Not using RPA amounts to worker cruelty in the digital era
Brace yourself. RPA strategy will soon be part of your IT program if it isn't already. The good news is that robotic process automation frees employees from menial tasks to focus on business goals. The bad news? Some believe RPA software puts people out of work.
It's easy to see why. RPA automates repetitive computer tasks -- the kinds of data processing jobs done daily in countless work environments. RPA tools will outperform humans on following compliance rules, handling customer requests, processing claims, processing payroll and so on. And RPA bots work around the clock. Cost-savings from RPA software in its first year of use range from 30% to an eye-popping 200% or more, experts say. It's no wonder employees whose livelihoods depend on doing these jobs feel unnerved.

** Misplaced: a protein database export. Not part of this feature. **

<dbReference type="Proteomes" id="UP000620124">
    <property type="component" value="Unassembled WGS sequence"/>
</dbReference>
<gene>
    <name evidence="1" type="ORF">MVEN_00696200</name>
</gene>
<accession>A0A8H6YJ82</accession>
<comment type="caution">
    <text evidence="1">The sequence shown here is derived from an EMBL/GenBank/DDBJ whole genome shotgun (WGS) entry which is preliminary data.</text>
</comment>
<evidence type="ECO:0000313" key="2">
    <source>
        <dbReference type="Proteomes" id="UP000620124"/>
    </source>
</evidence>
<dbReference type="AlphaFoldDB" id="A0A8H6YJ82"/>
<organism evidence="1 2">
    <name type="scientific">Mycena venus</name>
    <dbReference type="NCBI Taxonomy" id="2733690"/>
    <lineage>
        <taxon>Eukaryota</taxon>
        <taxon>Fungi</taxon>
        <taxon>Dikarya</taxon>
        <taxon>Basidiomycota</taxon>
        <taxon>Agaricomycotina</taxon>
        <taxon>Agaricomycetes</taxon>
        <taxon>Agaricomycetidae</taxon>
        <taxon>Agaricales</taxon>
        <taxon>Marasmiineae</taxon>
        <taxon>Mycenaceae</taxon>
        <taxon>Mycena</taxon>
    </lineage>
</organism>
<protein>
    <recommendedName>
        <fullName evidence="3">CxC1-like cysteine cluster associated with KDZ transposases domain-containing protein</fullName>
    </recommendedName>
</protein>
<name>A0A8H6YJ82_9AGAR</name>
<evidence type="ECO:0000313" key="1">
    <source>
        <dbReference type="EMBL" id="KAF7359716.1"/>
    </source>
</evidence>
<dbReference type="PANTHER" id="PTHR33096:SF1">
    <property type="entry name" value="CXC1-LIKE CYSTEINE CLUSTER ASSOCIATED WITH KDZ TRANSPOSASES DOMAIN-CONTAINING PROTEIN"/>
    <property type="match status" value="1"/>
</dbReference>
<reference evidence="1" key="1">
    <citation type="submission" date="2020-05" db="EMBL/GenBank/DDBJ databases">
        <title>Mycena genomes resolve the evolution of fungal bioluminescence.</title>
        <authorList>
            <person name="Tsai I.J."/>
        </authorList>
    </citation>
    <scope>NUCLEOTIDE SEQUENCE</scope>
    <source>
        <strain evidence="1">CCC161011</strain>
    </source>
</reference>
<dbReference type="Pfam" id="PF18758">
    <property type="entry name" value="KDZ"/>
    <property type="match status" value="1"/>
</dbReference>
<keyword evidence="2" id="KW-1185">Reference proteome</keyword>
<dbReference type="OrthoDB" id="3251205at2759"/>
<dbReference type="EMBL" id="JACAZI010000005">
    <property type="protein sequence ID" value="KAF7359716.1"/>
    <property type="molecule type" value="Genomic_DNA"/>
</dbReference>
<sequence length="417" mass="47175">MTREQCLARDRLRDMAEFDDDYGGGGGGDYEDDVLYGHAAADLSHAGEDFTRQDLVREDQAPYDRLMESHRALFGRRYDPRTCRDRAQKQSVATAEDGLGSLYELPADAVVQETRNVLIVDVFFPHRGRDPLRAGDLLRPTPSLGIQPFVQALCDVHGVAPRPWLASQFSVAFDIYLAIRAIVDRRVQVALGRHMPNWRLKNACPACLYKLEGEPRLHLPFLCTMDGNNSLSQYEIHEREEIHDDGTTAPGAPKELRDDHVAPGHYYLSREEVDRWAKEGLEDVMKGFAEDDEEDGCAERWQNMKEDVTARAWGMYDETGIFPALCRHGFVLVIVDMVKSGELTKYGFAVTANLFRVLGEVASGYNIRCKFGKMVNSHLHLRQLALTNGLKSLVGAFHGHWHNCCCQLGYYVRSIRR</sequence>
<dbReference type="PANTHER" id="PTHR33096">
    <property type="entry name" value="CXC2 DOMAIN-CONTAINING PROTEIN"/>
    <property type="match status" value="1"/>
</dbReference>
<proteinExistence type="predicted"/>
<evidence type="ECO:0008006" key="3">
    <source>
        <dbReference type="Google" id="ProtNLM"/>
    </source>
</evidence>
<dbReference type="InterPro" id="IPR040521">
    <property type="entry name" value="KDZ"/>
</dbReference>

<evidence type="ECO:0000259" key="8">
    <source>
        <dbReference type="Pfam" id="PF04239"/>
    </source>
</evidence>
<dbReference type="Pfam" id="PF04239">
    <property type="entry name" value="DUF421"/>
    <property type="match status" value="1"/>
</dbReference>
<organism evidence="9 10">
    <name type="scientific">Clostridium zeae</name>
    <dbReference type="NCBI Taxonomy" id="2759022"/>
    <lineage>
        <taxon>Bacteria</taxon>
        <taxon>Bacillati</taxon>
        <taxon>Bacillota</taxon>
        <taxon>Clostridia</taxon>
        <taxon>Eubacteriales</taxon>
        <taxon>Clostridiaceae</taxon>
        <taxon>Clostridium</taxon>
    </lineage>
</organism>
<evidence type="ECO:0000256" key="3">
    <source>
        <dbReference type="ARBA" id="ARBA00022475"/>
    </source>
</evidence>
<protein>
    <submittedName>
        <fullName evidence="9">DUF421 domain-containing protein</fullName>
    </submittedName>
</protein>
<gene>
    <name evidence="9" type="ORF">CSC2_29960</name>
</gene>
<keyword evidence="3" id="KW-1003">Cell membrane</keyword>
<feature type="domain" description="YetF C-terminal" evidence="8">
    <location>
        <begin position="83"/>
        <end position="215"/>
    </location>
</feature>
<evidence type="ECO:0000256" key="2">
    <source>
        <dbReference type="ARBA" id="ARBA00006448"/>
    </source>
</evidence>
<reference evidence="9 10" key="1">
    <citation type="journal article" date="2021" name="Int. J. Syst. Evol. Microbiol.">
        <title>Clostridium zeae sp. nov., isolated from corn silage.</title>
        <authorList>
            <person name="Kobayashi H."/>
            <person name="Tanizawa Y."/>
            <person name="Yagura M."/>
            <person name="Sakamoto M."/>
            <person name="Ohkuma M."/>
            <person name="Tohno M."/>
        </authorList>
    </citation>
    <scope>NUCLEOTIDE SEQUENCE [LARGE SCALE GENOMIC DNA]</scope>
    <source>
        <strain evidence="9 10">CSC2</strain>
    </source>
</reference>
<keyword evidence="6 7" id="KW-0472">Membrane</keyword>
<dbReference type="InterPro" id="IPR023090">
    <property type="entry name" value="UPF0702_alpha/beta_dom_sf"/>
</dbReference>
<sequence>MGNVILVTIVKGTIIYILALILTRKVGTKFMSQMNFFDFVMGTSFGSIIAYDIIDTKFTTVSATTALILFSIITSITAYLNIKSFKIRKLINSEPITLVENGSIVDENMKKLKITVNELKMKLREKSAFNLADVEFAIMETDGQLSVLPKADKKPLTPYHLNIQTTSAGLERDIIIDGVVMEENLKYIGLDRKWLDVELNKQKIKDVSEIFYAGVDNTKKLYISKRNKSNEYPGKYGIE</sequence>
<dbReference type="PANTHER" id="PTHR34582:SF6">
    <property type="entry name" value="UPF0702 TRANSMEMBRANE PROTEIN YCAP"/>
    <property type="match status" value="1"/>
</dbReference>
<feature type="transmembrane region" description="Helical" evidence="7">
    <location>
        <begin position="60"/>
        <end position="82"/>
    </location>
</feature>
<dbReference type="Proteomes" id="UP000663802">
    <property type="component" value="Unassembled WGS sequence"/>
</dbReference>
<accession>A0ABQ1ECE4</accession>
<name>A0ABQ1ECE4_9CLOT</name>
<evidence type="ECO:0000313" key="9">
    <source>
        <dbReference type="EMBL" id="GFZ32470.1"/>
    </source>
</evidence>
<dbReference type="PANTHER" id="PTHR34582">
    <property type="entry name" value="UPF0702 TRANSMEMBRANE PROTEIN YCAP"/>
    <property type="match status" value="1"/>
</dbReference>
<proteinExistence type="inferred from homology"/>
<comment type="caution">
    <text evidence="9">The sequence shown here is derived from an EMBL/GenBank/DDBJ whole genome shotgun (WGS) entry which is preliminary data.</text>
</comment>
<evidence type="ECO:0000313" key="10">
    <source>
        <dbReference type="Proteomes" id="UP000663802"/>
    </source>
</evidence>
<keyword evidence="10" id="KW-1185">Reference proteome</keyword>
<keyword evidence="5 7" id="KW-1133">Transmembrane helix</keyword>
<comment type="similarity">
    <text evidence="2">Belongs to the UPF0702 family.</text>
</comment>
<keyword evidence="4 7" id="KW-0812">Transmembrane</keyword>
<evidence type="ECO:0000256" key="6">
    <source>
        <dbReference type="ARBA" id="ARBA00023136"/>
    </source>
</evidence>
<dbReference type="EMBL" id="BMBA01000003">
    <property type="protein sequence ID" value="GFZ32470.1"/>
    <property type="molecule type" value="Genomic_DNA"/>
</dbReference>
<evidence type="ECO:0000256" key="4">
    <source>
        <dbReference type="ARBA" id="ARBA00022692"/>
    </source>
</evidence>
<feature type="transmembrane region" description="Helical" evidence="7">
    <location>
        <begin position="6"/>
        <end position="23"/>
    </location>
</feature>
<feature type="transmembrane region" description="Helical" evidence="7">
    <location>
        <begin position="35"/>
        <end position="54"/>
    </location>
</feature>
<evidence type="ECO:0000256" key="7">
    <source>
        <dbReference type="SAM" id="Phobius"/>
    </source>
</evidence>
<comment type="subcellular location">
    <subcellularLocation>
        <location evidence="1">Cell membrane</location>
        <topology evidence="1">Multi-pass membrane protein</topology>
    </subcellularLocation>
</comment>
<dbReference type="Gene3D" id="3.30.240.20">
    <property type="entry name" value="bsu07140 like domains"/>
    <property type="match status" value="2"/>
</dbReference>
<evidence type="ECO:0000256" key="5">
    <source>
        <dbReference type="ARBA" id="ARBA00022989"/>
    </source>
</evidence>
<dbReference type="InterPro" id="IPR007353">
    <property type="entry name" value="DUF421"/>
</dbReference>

This month's SearchCIO handbook lays out in detail how leading companies are identifying RPA best practices for not only choosing the right software but also allaying employee anxiety about automation. For an RPA strategy to work, the employees who do these jobs must be on board. They need to identify which parts of their jobs are best handled by automation and -- given the possibility of business process re-engineering -- weigh in on how those processes can be improved.
One more point: The data keeps growing. As CIOs know, more digital data, more powerful computer power and more sophisticated analytics mean that companies will exploit data in new ways to improve customer experience, develop new products and even generate new business models. But this will only work if employees aren't bogged down in repetitive tasks. As an economist quoted in our first feature story notes, having an RPA strategy is not just about saving labor costs; it's also about saving labor. Employee workloads keep expanding due to the avalanche of data. Not finding a way to offload data processing to software is tantamount to worker cruelty.